Many people grow fresh vegetables for their health and enjoyment. After all, gardening is a rewarding hobby. Still, veteran vegetable sowers could tell you how time-consuming it is to plant and replant the garden plot each spring, year in and year out. Planting a delicious perennial vegetable like asparagus is one solution to this problem.
Growing your own asparagus is a lengthy endeavor that will reward you richly. Asparagus beds, if properly planted and tended, will produce asparagus for two decades or longer. The stalk's longevity as a perennial makes it a great investment, and you get the satisfaction of harvesting your own food every year. If you plant enough, you might even find you save money on this veggie, which can be costly in the produce isle.
Asparagus doesn’t tolerate any weeds, so preparing a deep bed or raised garden box with ideal conditions will be one of the most crucial steps. Since asparagus plants live for such a long time, enrich their plot with plenty of nutrients right from the start. The plant especially loves phosphorus, which can be found in aged manure, bone meal, as well as a stand-alone mix-in. Remove all weeds from your soil, even if this takes several months or longer. When you mix in compost and organic matter, let the soil sit for a few months to help the nutrients sink in. Finally, asparagus will need to be planted six to 12 inches below the surface, so a shallow bed won’t cut it.
Asparagus seeds should be cared for indoors until they're tall enough to transplant. This might take a few months to a year. Find a date about two weeks after your last frost and count backward 12 to 14 weeks. This is the date when you should plant asparagus seeds indoors in compostable pots. Use a sterile soil mix and keep the small pots in a sunny window while they grow. Using a bottom heater can help aid germination, after which the temperature of the heat can be lowered. About 77 degrees Fahrenheit is suitable until the asparagus sprouts. Then, lower to 60 to 70 degrees.
Transplants should be about 12 weeks old. When your transplants or purchased sprouts are ready to go into your prepared bed, make sure you prepare them for this new climate by keeping them in a cold frame or putting them outside during the day for at least a week before putting them in the soil. Once you’re ready, dig a trench six to 12 inches deep and make or purchase a compost tea — water in which compost has soaked. Let the transplants sit in the compost tea for about 20 minutes before planting them at least 18 inches apart and two to three inches deep.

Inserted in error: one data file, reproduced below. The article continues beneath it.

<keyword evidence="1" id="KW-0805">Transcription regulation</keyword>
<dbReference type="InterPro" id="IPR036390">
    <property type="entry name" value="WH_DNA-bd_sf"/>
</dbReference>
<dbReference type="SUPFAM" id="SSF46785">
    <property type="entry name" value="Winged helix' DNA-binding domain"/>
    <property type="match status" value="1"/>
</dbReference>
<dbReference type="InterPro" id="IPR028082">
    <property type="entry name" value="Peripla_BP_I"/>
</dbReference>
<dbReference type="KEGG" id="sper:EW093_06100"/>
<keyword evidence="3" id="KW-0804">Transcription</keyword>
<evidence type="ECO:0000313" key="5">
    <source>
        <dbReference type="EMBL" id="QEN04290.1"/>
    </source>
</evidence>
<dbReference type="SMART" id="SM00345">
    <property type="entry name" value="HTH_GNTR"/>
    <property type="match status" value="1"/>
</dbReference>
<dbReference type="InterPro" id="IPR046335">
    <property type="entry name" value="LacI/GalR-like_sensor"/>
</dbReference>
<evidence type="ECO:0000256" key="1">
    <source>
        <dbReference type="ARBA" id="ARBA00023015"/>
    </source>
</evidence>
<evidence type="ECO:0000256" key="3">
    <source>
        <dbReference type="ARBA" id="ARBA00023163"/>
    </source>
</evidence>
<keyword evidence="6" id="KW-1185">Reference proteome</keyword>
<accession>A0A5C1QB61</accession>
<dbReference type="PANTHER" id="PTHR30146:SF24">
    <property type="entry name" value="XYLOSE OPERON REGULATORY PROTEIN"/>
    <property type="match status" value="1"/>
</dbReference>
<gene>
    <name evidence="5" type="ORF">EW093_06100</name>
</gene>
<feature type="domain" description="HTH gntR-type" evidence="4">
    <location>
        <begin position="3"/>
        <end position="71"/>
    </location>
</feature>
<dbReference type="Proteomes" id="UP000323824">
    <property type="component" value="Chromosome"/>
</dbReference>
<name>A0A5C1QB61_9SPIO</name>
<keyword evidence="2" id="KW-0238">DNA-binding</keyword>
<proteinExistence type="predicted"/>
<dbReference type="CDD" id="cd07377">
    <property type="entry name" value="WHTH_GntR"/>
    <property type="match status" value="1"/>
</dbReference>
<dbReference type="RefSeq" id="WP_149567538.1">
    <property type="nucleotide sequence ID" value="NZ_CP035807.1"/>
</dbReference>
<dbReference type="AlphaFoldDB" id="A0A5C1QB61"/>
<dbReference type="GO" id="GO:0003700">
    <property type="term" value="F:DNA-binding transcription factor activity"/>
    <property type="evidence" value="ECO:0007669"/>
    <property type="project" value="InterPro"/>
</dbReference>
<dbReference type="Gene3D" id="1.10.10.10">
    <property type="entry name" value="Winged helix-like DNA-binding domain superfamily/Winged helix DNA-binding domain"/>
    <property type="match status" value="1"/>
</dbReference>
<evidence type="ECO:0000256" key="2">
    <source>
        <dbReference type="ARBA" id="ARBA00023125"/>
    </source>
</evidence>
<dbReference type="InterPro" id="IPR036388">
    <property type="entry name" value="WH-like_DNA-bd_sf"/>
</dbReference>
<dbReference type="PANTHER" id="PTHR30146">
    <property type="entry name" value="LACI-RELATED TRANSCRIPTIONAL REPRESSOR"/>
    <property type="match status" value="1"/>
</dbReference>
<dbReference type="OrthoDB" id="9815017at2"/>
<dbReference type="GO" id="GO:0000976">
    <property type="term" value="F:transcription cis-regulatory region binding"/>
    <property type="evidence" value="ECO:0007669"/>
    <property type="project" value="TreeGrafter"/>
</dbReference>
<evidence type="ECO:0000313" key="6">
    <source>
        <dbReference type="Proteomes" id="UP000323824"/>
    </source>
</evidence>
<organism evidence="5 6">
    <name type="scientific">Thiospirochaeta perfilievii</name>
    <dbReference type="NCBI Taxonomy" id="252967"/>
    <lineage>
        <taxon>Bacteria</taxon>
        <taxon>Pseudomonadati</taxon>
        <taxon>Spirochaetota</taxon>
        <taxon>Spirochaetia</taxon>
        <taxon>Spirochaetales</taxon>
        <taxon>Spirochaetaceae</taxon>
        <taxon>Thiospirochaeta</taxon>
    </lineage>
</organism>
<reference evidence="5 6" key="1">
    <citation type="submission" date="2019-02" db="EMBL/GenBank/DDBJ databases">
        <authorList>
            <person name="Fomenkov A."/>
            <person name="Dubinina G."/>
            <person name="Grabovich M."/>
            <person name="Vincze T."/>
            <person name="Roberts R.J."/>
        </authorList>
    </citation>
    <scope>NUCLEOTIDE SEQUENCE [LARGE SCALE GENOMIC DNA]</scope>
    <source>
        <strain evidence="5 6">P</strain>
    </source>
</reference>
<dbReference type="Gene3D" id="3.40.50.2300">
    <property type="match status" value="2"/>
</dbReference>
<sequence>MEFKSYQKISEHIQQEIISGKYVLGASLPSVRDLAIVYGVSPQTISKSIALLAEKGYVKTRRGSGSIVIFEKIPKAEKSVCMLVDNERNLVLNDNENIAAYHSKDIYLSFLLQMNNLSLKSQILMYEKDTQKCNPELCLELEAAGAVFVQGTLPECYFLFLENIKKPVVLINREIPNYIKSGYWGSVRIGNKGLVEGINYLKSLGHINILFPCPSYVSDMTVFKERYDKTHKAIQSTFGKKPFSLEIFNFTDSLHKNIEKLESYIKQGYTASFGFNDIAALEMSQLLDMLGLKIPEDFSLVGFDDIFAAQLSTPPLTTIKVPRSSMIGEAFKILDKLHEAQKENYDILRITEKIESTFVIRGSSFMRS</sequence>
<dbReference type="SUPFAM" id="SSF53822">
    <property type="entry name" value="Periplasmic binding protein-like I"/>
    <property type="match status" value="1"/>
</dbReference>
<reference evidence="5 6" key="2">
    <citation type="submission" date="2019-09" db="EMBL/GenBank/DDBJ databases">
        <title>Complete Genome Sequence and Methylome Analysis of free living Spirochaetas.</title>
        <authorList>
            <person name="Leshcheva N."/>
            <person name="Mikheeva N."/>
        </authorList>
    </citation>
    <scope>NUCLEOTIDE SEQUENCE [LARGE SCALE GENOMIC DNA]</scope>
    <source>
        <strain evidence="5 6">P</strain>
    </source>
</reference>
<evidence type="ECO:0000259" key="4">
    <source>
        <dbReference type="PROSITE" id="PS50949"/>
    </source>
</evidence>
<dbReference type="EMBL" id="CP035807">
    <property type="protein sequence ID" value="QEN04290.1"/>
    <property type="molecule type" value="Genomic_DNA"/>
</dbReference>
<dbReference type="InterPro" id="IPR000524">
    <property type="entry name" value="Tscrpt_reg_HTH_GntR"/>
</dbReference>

Asparagus needs about one to two inches of water per week, especially in its first couple of years. Helping the new plants retain water is important; mulching the surrounding area helps keep the soil from drying out. You can mulch with compost, leaves, grass clippings, or straw. After the first few years, your asparagus bed won’t need such regular watering and you can reduce the frequency to every couple of weeks.
Don’t harvest your asparagus for the first year. It will need time to get stronger and develop a solid root system. If you planted one-year-old transplants, you can harvest them in the next year, but only a few for a week or two. Harvests should start small and then increase every year as your yield also increases. Spears that are six to 10 inches tall but haven’t bloomed should be cut at ground level. In your second year, harvest for a few more weeks and a few more spears every day. By your third or fourth year, you may harvest every day for several weeks in the spring.
Asparagus beetles are the most common pests that bother this vegetable. They can be removed manually and placed in soapy water to kill them. Brush the stalk to remove any larvae or eggs. The best way to avoid asparagus pests and defects is to buy transplants from a reputable source and avoid planting sprouts that seem weak or unhealthy.
The most common asparagus type is the Mary Washington variety, popularized by its appealing flavor and hardiness. The Jersey Giant variety produces high spear yields — it is a solely or primarily male plant, meaning it uses the energy that would usually be used for seed production, to produce more spears. The stunning Purple Passion asparagus grows sweet, nutty, purple spears.
Breaded asparagus can be dipped in all sorts of sauces, and herbs can be added to enhance the flavor. Oven-roasted asparagus with mozzarella cheese and garlic is a great hors d’oeuvre or addition to light meals like salads. Another great oven-roasted option involves nothing but a baking pan, a dash of salt, and a splash of lemon at the end. This fresh method of preparation can lighten up heavy meals like steak.
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